By now, if you’re anything like me, just the mere mention of the drama that unfolded between Tiger Woods and Brandel Chamblee in October makes you groan. Certainly nothing more of any value could possibly come of this discussion at this point, right?
Well, that’s what I thought when I heard that PGA Tour veteran Geoff Ogilvy had written a column about the subject for Golf Digest. But as it turns out, the 2006 U.S. Open champion actually brings a remarkably balanced and fair approach to the situation, and it’s one that should hopefully help calm any lingering bitterness that fans and possibly even his fellow players may have.
Ogilvy prefaced his remarks by stating that in his time spent with Tiger on the course, he had never seen him “attempt to gain any unfair or dubious advantage” on the course, and that as such, he could not agree with Chamblee’s characterization of Woods as being “cavalier” with the rules of golf.
It’s not so much the face that Ogilvy believes that all media members – Chamblee included – should be able to provide their insights and analysis as they see fit that impressed me. Rather, it’s his recognition of the responsibility he and his fellow players share toward advancing open, honest dialogue as well.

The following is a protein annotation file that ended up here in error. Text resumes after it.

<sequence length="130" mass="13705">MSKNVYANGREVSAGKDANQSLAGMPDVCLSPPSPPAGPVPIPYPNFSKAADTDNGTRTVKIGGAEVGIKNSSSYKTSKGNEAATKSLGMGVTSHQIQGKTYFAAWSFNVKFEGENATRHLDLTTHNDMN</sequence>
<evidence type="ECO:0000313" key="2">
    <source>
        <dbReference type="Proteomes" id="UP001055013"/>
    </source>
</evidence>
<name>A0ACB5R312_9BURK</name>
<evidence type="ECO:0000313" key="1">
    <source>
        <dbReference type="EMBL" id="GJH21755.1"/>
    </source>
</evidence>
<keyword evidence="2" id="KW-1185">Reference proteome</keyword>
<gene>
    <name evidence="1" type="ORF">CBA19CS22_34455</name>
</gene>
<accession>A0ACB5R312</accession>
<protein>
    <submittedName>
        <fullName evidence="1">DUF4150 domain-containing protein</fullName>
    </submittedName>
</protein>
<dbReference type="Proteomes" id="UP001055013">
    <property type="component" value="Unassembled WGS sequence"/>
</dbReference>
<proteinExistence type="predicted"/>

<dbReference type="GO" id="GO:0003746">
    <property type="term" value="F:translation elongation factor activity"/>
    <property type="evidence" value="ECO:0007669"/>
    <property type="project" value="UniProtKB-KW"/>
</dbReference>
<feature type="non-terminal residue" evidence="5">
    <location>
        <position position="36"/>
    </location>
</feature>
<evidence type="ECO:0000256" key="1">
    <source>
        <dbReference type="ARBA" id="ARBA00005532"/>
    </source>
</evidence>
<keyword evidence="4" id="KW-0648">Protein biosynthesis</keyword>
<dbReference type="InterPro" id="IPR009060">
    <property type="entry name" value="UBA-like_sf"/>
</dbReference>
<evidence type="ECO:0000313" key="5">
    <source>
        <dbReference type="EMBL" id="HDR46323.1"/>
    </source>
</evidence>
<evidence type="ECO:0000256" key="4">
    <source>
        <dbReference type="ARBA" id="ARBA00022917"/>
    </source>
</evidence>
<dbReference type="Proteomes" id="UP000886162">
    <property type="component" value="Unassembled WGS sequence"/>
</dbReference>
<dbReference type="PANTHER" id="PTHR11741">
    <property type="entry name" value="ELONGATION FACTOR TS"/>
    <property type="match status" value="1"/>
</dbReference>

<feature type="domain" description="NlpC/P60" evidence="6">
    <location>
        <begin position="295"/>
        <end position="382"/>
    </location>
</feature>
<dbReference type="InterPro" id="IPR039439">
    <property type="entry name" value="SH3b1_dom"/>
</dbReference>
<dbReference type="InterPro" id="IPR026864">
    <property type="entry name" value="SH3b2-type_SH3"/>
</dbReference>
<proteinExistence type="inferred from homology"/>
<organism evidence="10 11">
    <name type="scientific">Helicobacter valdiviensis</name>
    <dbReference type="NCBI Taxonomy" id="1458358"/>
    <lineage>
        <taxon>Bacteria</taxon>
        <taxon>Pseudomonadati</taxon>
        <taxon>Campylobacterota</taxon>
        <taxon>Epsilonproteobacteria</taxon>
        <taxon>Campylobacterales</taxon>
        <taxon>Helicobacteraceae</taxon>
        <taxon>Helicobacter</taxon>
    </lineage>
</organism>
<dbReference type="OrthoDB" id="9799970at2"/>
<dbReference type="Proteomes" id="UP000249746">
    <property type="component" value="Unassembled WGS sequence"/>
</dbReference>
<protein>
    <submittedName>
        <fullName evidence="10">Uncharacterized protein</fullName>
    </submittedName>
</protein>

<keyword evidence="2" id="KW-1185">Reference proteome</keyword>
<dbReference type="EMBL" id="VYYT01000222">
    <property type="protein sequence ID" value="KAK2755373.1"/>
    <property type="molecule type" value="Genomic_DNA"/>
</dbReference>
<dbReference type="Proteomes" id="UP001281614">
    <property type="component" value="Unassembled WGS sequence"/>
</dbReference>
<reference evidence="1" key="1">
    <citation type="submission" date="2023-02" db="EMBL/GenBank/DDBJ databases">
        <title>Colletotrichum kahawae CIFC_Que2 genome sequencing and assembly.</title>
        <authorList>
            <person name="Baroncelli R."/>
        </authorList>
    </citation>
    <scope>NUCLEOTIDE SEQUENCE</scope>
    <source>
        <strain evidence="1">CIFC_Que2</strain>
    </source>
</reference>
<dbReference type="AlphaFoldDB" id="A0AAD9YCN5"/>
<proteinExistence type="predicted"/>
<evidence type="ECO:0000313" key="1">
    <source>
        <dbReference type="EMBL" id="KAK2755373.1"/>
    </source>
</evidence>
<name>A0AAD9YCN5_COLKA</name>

“Maybe tour players are just too spoiled,” Ogilvy wrote. “Because we are pampered in so many areas of our lives, we perhaps have unrealistic expectations when it comes to the media. In general we’d be better off not being so precious about what appears in print and on-screen. Our relationship with the media should be similar to what we have with our parents or closest friends: one where absolute frankness is best for all concerned.”
This moment of sparkling clarity is refreshing to see from a world-class player. Golfers are some of the most well-catered-to of all athletes. How quick were people to speculate that Tiger Woods may avoid interviews with Golf Channel following Chamblee’s article, even though it was for an entirely different organization? It serves no good purpose when players of Woods’s stature use their clout to avoid discussing the tough subjects with the media, but they recognize their power to do so if they feel they’ve been treated poorly.
The entirety of Ogilvy’s piece can be found here, but the message is clear. Players and media both play an integral role in this up-to-the-second media age in promoting the game and its integrity. The only way that can be done is if we go back to what we were told as children – honesty is the best policy.